For someone who follows foreign elections, like that happening now in the US and the one Canada held late last year, I am always amazed at the level of detail at which Australian politics is usually conducted. It may be hard to see from the inside, but Australian political debate is detailed and complex when it comes to domestic issues.
For instance, look at this exchange between Leigh Sales and Treasurer Scott Morrison last week regarding the Government's policy on capping tax-free superannuation pension transfers:
LEIGH SALES: In a speech last week the former treasurer Peter Costello said, regarding your $1.6 million cap on tax-free superannuation pension transfers, that - and I'm quoting him here: "The Government said $1.6 million was four times the age pension. This is on the assumption of a 5.5 per cent return rate. That's what the Government thinks you're going to get. Does it really think that? It's issuing bonds at two per cent." So do you really think that?
SCOTT MORRISON: The calculations are based on a 25-year average earning of three per cent above inflation: so 25 years. We don't set these measures for the next two years: we set them for the next 25 years. Now, the average return - comparable return - over the last 11 years from these funds is 6.2 per cent. So that's what has been achieved and that includes negative return years, Leigh, during the GFC. So when...
What are they talking about? I actually have no idea.
Whatever it is, it's probably a good thing for policy regarding government bond rates and for the pensioners who primarily benefit from them. However, it also shows a couple of larger points. The debate in this election is about the margins, not the base or the whole. It also shows a level of scrutiny by the media on domestic issues which it rarely puts on foreign affairs.
A great example happened the day before the interview with Scott Morrison. Foreign Minister Julie Bishop was interviewed on the same program, and after being questioned about marginal seats, Senate reform and polling, the Foreign Minister was asked a single foreign policy question at the end of the interview on the aid budget. Bishop responded that the budget commitment is leveling out and is in line with CPI.
Great, I guess. No further scrutiny needed.
In 7:30's defence, this is in line with much of what the rest of Australia's media is doing. I haven't seen much challenge from the media on either party's foreign policy stances, or the views of their leaders, or in fact scrutiny from the parties themselves. A good example was the leaders' debate on Sunday, where the only foreign policy topic that was brought up — refugees — actually saw both leaders trying their best to convince people that they back the existing policy even more than the other guy.
- Whether to reopen negotiations with East Timor over a border dispute (Labor says 'yes').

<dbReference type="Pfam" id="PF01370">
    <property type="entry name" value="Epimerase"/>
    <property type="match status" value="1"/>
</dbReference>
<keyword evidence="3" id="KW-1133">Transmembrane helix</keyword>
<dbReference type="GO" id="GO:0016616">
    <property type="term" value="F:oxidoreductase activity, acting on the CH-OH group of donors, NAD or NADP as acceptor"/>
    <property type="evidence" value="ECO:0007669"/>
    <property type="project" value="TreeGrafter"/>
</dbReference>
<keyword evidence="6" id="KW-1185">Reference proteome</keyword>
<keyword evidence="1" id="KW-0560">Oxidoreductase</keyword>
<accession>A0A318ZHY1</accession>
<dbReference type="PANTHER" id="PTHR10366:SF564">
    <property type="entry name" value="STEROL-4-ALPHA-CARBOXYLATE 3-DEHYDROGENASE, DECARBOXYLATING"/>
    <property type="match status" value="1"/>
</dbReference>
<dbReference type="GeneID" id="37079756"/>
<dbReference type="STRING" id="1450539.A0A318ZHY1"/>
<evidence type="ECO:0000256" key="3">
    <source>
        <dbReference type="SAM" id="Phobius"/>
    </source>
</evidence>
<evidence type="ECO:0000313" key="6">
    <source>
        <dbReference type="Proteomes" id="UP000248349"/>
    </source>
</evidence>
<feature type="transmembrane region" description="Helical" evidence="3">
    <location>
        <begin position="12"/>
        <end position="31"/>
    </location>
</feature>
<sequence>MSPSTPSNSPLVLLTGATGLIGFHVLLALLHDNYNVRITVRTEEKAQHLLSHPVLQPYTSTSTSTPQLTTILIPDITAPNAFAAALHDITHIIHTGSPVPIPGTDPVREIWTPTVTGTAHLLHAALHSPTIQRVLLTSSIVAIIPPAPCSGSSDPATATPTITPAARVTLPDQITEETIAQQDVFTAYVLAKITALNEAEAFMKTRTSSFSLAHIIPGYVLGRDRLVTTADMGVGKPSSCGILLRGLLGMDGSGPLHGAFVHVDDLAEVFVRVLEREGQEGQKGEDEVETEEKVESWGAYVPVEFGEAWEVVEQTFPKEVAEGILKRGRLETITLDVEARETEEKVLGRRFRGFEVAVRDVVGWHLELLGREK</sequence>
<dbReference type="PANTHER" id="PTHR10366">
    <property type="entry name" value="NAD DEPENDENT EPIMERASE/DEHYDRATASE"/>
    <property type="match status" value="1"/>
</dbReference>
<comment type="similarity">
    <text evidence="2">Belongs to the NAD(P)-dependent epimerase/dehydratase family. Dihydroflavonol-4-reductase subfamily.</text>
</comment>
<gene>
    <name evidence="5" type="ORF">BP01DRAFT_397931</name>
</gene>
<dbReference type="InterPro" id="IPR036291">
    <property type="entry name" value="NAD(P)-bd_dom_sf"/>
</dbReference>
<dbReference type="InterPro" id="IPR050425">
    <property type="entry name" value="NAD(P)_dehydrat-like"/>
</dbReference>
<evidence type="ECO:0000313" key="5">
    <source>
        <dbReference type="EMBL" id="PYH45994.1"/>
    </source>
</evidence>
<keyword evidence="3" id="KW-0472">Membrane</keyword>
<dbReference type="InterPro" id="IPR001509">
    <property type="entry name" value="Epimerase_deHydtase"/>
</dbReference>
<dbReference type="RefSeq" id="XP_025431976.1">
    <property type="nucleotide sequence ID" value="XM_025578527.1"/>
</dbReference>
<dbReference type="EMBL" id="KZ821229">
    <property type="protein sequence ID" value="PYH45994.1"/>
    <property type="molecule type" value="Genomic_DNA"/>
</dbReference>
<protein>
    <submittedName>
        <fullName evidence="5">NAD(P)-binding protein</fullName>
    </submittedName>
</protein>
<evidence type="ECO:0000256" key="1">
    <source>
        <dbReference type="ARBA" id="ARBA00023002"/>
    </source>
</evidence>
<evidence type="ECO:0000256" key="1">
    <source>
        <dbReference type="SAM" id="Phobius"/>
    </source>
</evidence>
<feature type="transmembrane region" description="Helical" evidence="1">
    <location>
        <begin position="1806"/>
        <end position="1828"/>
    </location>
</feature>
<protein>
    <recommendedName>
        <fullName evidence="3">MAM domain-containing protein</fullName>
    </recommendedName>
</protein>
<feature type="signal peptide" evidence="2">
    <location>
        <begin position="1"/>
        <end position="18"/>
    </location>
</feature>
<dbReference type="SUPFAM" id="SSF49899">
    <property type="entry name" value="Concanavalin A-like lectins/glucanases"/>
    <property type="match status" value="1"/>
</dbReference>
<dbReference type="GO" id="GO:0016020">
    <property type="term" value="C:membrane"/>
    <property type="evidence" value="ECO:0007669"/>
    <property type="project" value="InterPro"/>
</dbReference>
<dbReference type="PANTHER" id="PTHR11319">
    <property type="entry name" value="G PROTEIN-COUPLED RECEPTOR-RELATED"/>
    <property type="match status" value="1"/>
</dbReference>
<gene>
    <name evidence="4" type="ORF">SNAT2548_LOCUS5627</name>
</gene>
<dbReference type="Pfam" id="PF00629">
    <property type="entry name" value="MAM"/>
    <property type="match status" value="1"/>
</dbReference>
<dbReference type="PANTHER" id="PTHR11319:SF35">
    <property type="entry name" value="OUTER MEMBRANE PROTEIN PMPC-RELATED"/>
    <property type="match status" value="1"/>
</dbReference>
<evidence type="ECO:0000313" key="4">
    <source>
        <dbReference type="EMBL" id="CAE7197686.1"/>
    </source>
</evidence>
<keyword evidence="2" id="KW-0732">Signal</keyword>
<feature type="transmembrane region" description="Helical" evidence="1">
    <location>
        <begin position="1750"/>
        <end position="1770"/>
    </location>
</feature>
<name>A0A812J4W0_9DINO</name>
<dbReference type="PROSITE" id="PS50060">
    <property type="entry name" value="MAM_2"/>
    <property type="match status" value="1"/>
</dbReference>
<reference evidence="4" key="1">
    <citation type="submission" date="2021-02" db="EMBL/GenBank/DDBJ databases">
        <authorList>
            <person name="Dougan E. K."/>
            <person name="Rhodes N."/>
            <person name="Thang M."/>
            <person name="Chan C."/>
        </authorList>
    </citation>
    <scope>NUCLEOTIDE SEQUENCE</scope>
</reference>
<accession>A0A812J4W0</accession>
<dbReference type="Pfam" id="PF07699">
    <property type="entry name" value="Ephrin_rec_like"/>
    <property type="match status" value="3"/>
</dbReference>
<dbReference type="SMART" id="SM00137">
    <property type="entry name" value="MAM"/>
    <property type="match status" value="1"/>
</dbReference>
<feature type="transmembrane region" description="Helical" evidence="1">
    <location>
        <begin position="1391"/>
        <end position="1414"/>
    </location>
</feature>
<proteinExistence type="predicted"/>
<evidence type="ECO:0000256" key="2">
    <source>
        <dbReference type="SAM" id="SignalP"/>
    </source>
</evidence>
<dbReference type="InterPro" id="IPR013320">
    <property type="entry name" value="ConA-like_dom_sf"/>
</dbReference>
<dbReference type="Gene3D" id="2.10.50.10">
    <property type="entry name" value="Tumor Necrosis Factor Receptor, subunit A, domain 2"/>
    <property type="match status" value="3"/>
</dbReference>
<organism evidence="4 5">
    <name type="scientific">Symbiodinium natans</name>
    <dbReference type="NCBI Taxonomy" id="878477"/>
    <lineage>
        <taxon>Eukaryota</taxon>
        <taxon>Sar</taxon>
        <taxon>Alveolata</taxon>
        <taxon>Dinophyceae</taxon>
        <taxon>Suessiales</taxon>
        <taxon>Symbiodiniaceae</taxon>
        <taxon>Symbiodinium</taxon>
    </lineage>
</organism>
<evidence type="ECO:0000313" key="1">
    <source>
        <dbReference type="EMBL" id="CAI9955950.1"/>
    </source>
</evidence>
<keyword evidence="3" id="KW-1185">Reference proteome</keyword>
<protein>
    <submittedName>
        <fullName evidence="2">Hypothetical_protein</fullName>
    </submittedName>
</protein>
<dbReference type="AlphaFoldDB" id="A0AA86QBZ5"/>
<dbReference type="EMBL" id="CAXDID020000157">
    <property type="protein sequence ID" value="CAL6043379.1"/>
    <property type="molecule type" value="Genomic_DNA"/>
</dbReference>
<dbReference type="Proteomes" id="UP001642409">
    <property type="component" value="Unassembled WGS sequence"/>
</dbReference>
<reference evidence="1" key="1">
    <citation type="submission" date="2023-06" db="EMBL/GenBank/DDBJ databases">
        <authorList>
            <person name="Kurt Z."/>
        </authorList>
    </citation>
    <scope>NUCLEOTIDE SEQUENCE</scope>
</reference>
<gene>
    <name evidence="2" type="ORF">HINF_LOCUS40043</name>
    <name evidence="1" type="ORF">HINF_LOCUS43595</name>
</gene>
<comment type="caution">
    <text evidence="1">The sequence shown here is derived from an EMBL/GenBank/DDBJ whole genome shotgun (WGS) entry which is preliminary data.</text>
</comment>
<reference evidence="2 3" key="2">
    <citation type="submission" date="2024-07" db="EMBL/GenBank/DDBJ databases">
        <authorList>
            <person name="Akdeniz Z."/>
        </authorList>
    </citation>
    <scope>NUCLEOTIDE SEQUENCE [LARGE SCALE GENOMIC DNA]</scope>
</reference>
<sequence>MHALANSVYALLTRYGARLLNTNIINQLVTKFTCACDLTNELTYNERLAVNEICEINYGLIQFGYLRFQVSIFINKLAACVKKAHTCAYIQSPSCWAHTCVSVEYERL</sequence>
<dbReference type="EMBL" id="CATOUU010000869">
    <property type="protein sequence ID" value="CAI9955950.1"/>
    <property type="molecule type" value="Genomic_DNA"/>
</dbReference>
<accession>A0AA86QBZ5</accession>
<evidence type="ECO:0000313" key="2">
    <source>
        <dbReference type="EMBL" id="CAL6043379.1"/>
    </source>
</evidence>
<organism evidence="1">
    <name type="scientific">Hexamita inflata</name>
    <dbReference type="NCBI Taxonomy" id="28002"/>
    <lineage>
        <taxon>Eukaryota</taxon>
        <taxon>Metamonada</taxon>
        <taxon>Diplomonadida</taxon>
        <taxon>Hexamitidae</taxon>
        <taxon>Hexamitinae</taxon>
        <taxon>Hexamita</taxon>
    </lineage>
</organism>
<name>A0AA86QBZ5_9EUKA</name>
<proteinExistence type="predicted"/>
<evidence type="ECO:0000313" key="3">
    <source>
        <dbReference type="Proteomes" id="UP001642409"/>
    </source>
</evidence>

- Labor's support for a global treaty abolishing nuclear weapons (part of the Party platform, but faces serious political hurdles with regards to extended nuclear deterrence).
- Labor's call for the government to 'consider' conducting a freedom of navigation patrol in the South China Sea (Stephen Conroy called for this, but it was notably absent from Tanya Plibersek's address at the Lowy Institute today).
- Labor's belief in a two-state solution for the Israel-Palestine conflict.
None of these are small or unimportant issues. The thing is, you wouldn't know they are points of difference. They aren't talked about or asked about. I understand that foreign policy doesn't win votes, so it usually doesn't decide elections. But that doesn't mean there should be no debate at all.
What about Australian troops and planes in Iraq and Syria? Has our mission there been effective? Do we need to commit more foreign aid there? In terms of defence, have we really nailed down the price on submarines? Is the F-35 Joint Strike Fighter, at an estimated $12 billion, a good buy? Where are the 12,000 Syrian humanitarian refugees the Abbott Government promised to take in September 2015? And one of Richard Di Natale's better points in his foreign policy speech at the Lowy Institute (others were less well considered): why was climate change not mentioned as a national security threat to Australia in the latest Defence White Paper? This is clearly something where Australia is falling behind compared to other Western countries, and surprisingly an issue Labor hasn't used to differentiate itself from Liberal defence policy.
Foreign policy can play a decisive role in elections, with the best example being Canada's federal election late last year. All these issues were subject to serious debate: each political party made electoral promises on Syrian humanitarian resettlement and the Liberals followed through with their commitment; Canada's foreign policy in Iraq and Syria was scrutinised; defence policy was willingly debated, and they even had a leaders-level televised foreign policy debate for the first time.
There seems to be appetite for this discussion in Australia and polling shows it. In 2006, the Lowy Poll found that 82% of respondents thought 'it will be best for the future of Australia's if we take an active part in world affairs'. While this is the most recent poll that has asked this question, I can't see this number going down in the intervening years, particularly with the global issues now facing the country.
Whatever the case, in the interconnected and uncertain world that Australia is facing, the choices will only grow harder. A higher level of debate, and informed disagreement, is needed.
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